Wednesday, October 12, 2016

Sokcho Daepohang (속초 대포항) Visit

Last weekend we did a whirlwind trip to Sokcho in order to climb Mt. Seoraksan before the masses arrived for viewing the fall colors. Once that happens, all hell breaks loose and you end up taking 3 hours just to take a bus from town to the mountain (usually it's about 20 minutes drive). Since we aren't into all that traffic and insanity we find late September/ early October the perfect time of year to actually do the hiking and climbing in the area because it's not too cold and not too hot and there aren't too many tourists.

Of course, you certainly don't need to climb anything if you go so Seoraksan, you can just hang out in the valley and eat a nice lunch or take the cable car to the to of one of the peaks. Don't feel like you need to put yourself through the hell that is a mountain of stairs. Smart people just grab a cappuccino and sit by the river, or take a quick spin around the temples. We are not smart people so this is how our day went.

For only the second time ever in my six years of traveling in Korea, I made an actual reservation online for this trip. Mostly because I was traveling with others and wanted them to feel relaxed since one is currently doing his military duty and doesn't have a lot of time to relax.

Just in case there was traffic, I wanted us to be close to the park but also near the water so we could enjoy both aspects of Sokcho while we were there which meant we stayed in Daepohang (대포항), a tiny port just south of Sokcho. There isn't much there, but what there is is pretty awesome. Some of Sokcho's fanciest and their most affordable accommodations can be found in this area. It's a mix of working class and fancy. Since we aren't made of money we decided on  mid-level minbok pension (where you sleep on the floor). These rooms are excellent for groups because everyone just sleeps on the floor like a big old slumber party.

고형민벅페션 was 100,000 for the night for a room that held 5 people and had a kitchenette and lovely little balcony with a view of the town. The place was very clean and super quiet. We booked it via and found the reservation process painless and easy if you know a little Korean, if you don't then have a friend who does to book a place for you here.

Our choice of accommodation turned out to be an even better choice than we anticipated since we arrived into Sokcho late on Saturday night and didn't feel like running around town in search of anything. We wanted to park and be done. As it turns out, 대포항 has two separate areas for eating seafood on the water front, the affordable one just happened to be across the street from where we were staying. Talk about the best luck ever. We wandered through a beautiful little sculpture park next to the road and over to a long line of seafood restaurants keeping the fishing boats company.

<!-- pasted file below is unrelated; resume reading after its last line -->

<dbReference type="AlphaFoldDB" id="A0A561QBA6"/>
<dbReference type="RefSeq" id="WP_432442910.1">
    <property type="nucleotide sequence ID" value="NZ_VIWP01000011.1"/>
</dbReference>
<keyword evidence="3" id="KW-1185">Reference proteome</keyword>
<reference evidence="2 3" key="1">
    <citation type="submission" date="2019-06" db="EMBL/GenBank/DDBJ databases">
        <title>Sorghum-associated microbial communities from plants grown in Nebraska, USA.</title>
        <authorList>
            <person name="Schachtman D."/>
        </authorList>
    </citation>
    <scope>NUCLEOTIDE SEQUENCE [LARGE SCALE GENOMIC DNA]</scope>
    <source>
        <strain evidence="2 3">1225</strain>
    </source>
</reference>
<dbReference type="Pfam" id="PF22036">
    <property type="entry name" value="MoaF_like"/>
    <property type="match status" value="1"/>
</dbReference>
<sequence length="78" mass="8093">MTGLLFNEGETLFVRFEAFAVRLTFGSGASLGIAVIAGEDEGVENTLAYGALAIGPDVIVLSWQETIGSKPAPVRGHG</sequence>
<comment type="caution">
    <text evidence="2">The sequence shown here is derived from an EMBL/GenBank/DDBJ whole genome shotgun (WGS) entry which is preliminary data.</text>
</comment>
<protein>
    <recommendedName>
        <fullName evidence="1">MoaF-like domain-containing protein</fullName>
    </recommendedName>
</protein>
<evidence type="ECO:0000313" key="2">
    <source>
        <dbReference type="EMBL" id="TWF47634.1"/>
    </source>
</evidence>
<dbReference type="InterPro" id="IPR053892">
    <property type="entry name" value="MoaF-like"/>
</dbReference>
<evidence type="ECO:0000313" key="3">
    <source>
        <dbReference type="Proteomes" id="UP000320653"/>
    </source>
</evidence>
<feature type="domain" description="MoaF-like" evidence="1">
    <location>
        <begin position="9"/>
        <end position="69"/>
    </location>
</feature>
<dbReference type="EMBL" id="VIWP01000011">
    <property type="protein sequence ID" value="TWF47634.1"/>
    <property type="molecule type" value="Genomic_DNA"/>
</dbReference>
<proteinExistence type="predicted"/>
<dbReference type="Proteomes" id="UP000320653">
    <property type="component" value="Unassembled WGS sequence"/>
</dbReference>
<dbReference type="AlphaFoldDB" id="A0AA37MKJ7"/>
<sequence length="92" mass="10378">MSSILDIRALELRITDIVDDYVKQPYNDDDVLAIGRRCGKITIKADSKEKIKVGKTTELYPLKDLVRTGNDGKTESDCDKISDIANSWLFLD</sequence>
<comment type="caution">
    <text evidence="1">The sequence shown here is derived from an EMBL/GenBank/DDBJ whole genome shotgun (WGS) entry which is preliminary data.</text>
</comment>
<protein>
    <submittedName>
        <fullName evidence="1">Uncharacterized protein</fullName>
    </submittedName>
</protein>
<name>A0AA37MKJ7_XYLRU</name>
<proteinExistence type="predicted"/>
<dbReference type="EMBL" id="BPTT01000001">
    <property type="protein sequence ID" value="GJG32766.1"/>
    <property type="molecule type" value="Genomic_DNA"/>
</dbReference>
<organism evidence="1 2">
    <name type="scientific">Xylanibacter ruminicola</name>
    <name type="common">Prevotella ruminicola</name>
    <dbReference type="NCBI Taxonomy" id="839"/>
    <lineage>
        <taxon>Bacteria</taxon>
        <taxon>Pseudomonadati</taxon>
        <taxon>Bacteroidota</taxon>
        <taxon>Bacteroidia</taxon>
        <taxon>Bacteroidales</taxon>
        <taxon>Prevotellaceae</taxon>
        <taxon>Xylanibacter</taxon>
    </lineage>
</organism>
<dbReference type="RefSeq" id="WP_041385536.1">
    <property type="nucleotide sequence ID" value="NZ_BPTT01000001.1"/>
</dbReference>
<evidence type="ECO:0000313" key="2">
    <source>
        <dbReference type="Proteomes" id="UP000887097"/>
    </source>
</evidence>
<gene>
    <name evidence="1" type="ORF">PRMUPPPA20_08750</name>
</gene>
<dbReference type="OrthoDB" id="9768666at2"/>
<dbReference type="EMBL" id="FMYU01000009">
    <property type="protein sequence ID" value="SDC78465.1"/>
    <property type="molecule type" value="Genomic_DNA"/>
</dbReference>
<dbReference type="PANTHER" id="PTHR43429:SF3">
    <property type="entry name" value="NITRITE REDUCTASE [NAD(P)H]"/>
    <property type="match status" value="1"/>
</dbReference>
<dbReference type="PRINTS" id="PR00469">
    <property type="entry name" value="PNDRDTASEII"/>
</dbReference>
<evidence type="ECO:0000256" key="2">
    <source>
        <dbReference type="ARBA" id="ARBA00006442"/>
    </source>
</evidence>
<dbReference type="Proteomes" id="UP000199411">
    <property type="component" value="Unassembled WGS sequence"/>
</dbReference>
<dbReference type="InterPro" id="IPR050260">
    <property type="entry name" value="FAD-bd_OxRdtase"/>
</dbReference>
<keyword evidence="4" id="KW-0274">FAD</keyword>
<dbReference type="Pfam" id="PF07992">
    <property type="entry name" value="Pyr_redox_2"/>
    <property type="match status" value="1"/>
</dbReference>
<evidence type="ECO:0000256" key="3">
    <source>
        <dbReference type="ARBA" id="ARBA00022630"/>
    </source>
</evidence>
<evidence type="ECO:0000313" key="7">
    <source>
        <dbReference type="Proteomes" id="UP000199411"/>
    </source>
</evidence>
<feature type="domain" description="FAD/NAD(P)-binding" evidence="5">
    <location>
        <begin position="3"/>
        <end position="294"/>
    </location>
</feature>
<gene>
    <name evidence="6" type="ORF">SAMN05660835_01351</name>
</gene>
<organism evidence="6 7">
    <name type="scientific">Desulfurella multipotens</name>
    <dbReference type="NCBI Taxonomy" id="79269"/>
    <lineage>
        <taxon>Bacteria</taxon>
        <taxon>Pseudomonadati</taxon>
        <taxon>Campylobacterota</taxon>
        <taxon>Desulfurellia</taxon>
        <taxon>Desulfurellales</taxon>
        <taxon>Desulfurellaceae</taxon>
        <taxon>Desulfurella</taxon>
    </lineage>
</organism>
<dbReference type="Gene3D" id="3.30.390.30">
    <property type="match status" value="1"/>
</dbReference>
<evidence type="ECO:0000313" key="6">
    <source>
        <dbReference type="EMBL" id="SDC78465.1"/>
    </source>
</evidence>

The five of us had a rather large taste sashimi and spicy fish soup dinner for around 65,000 won total. It was one of the best 회 (Korean sashimi) meals I have had in the six years I have lived in Korea. Sokcho fish quality is far superior to other areas of the country. Since this particular fish market isn't in the tourist areas, it's much more relaxed, friendly and affordable. It's mostly local fishermen, taxi drivers, and the folks staying in the Pensions.

In the middle of dinner we did have to take a quick break to rescue a grandfather who fell in the harbor, but that's a story for another time. Let's just say it was dinner with a splash of adrenaline.

After a long nights sleep, we woke up and went to a convenience store on the other side of our pension's parking lot. They had a tiny espresso machine where we filled up on surprisingly good espresso for the morning. A tiny little restaurant next to the quickie mart happened to be open for breakfast so we stopped in for some Kimchi jjigae which turned out to be the best we have ever had with GIANT think cuts of pork belly and kimchi that would make your grandma proud. Our friend actually said, "This is even better than my mom's." Please, nobody tell his mother.

Once we were stuffed and caffeinated we headed into Seoraksan and started the hike. Of course, about 10 minutes into the park we stopped off at a cafe for another caffeine fix before charging up the mountain.

Who knows how long it took us to hike the mountain. All I know is that we made it to the top. The views all the way up stunning of course, but the fact it's stairs nearly the entire way is pretty brutal on your legs. For the last two days I have just been limping about and screaming out in pain pretty regularly. I can ride a bike for days, but about 5 hours of stairs turns my legs to mush. When I do this climb I have both equal things, "This is and awesome experience" and "I am the stupidest person ever. Why am I doing something so completely miserable when I could be eating a cookie by a stream?" In the end it was totally worth it because I caught three Pokeman at the top... oh, and the views were stunning.

Personally though, I think the best part of climbing the mountains in Seoraksan is that you are suffering together. Equally miserable as you hike through beautiful scenery and take in the stunning views. Then you get to complain about how much you hurt for three more days creating a truly bonding experience you will remember for ever.

And when you are finished with the hike you can get more coffee... where you can talk about how pretty it was and not really that hard at all. Which is a totally lie but feels true after you have survived.

Before leaving Sokcho we made one last stop in an area called Sokcho Food Town near "downtown" and stuffed ourselves with some delicious meat. The perfect meal at the end of a long days hike. We needed all the help we could get for the 4 hour drive home that night. These types of trips are brutal, but totally worth it.

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